You don’t last 35 years at a company without strategies for this, and a favorite is what I call “The Third Way.” A shot of interpersonal WD-40 to get the frozen gears moving again. You want Plan A. Your boss comes along and touts Plan B.
“That’s a stupid idea,” sticks in your throat. What to do? Insisting on your own way, telling them they’re wrong gets nowhere. But meekly submitting to the bad idea feels like surrender, and the wrong strategy wins.
Enter The Third Way. Not your idea, not theirs. But a different approach, not as good as yours or as bad as theirs. A compromise that gets you moving again. Both sides save face.
I thought of the Third Way after our most recent spate of mass shootings: University of Virginia, Colorado Springs, Chesapeake. Keeping track hardly seems worth the effort. The Republican solution to America’s gun nightmare is ever more guns. Arm everybody, everywhere, all the time, and let them shoot it out. We’re seeing how well that works.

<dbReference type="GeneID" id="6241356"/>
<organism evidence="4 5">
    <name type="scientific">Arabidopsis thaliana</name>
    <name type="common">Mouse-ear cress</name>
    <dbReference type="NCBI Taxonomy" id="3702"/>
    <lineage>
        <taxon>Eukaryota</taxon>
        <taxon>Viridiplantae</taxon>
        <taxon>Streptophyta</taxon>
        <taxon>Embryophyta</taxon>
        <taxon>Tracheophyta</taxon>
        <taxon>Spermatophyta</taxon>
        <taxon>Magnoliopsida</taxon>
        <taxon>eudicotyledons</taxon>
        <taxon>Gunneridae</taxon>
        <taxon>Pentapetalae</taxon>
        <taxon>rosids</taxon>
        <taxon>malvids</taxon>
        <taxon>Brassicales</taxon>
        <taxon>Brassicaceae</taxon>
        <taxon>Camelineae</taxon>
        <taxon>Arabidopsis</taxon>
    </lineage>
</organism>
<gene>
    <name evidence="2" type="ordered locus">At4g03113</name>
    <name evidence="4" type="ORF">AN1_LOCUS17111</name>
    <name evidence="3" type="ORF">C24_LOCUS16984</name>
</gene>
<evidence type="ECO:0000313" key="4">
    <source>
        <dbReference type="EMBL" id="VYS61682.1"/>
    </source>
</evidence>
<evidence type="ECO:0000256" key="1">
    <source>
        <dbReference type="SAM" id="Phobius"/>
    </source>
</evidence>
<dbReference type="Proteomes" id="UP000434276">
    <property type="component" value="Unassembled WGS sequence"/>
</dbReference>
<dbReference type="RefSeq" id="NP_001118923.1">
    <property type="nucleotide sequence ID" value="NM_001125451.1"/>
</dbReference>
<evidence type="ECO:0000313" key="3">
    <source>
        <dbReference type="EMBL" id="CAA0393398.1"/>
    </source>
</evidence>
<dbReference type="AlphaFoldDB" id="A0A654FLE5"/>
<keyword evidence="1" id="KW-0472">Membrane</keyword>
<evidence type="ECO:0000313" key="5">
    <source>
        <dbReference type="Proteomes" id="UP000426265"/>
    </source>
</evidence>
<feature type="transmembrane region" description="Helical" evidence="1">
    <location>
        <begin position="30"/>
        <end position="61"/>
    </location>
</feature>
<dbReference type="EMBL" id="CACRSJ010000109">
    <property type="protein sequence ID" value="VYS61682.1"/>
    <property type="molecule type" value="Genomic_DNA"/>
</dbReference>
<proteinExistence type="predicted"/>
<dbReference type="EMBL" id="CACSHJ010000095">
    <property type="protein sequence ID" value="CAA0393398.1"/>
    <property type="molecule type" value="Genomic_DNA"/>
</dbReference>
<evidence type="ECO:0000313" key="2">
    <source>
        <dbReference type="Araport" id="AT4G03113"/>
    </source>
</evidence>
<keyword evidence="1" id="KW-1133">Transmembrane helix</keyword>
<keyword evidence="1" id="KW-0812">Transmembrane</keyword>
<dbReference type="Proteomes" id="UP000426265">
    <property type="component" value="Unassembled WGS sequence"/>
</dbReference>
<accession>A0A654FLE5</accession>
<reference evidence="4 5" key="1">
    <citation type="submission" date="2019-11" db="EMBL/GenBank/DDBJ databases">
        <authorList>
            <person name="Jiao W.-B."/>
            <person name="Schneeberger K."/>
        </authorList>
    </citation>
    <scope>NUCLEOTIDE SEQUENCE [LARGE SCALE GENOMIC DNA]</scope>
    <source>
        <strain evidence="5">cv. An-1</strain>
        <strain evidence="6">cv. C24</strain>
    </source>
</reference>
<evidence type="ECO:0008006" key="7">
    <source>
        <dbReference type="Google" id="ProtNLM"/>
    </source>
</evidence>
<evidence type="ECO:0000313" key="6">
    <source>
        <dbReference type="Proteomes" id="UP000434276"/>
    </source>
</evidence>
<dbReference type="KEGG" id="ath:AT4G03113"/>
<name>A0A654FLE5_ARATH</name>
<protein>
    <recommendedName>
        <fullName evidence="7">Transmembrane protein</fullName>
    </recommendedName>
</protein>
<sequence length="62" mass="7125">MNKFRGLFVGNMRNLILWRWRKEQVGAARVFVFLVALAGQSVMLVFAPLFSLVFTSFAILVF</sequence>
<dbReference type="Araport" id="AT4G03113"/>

The Democratic solution — shore up the tattered framework of laws into something a bit stronger — seldom goes very far. That isn’t to say it can’t help. Our nation banned assault weapons, whatever they are, for a decade. We could again. I don’t want to underplay the value of restrictions entirely, as states with more sensible gun laws have lower rates of gun crimes. A car loving nation, we still manage to demand driver’s licenses and speed limits.
But there is a third way that gets ignored. Not arming teachers or crafting laws but education, in the form of advertising. We gained all sorts of social goods through advertising. The public didn’t just naturally stop tossing their trash out their car windows. They had to be taught. Guns are an area where people flail in the dark. Why not teach them? Most handgun deaths aren’t murders; they’re suicides.
To continue reading, click here.